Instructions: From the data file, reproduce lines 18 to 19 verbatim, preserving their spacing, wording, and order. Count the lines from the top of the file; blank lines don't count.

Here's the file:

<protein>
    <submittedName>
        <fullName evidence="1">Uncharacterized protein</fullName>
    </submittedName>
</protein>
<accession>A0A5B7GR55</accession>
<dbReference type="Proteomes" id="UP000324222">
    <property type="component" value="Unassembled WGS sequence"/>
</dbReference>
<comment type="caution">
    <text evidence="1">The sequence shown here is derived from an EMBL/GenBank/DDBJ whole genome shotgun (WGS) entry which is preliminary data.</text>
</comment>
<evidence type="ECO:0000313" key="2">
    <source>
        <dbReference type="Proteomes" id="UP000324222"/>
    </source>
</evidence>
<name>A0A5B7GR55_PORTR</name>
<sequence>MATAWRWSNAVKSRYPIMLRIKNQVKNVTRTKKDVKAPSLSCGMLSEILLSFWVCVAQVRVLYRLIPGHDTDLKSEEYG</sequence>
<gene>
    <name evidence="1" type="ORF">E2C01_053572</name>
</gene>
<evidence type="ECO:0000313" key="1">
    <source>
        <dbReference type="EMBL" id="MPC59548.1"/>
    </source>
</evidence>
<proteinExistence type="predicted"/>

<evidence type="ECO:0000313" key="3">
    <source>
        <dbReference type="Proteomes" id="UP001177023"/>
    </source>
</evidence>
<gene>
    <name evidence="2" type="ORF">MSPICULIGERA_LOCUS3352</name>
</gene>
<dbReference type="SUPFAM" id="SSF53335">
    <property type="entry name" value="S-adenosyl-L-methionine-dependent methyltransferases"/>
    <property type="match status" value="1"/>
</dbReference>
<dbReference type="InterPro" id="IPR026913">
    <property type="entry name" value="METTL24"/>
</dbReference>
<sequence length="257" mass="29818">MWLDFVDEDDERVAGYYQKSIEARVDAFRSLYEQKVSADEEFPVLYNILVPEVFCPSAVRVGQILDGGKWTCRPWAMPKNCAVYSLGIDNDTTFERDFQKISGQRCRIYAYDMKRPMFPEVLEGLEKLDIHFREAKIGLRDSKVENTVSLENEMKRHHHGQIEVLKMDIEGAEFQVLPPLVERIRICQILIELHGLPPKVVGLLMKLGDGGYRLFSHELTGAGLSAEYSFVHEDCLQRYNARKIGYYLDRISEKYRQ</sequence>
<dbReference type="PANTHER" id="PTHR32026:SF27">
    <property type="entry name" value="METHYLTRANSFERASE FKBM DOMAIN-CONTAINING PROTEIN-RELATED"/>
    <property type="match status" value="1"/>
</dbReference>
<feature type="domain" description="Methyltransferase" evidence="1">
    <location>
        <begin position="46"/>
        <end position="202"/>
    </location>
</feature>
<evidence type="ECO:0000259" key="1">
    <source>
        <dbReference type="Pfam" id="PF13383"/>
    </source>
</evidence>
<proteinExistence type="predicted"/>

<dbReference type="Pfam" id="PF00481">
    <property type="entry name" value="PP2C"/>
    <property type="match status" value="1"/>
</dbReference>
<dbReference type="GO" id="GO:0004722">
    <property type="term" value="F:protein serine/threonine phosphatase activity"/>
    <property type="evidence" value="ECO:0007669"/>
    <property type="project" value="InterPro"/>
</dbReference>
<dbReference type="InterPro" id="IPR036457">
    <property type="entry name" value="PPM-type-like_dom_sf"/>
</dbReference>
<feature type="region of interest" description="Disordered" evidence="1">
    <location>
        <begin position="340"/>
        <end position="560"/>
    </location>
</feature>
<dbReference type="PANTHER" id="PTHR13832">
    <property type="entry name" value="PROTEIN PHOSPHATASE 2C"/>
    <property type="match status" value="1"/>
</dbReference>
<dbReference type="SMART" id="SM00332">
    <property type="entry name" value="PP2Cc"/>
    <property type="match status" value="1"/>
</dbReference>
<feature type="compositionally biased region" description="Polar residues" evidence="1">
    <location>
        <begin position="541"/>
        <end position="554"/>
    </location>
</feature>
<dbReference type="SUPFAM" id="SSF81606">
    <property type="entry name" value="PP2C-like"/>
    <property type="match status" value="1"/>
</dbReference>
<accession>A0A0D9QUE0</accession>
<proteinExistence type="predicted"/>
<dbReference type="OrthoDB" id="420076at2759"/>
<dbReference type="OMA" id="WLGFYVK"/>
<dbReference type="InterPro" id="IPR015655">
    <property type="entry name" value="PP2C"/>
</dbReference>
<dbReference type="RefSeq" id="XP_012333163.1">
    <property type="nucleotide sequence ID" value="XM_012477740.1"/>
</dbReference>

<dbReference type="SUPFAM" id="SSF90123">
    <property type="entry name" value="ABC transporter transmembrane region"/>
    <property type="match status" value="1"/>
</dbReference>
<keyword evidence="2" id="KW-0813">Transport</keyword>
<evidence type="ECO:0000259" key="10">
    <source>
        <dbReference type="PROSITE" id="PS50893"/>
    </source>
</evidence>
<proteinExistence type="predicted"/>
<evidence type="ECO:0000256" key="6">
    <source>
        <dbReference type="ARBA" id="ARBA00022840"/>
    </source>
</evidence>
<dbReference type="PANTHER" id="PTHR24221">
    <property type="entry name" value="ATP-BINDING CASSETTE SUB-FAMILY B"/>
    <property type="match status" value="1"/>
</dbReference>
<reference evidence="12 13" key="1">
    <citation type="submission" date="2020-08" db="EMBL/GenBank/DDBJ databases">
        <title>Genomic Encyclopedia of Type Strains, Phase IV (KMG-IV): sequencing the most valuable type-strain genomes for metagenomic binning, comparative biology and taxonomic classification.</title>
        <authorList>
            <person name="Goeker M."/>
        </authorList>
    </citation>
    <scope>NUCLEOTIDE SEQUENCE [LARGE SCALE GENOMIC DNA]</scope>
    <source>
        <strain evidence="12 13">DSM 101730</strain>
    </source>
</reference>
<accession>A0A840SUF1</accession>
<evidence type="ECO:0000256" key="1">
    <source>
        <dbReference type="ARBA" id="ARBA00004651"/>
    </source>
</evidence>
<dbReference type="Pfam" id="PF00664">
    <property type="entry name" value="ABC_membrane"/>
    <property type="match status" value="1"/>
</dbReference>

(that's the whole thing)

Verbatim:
<name>A0A5B7GR55_PORTR</name>
<sequence>MATAWRWSNAVKSRYPIMLRIKNQVKNVTRTKKDVKAPSLSCGMLSEILLSFWVCVAQVRVLYRLIPGHDTDLKSEEYG</sequence>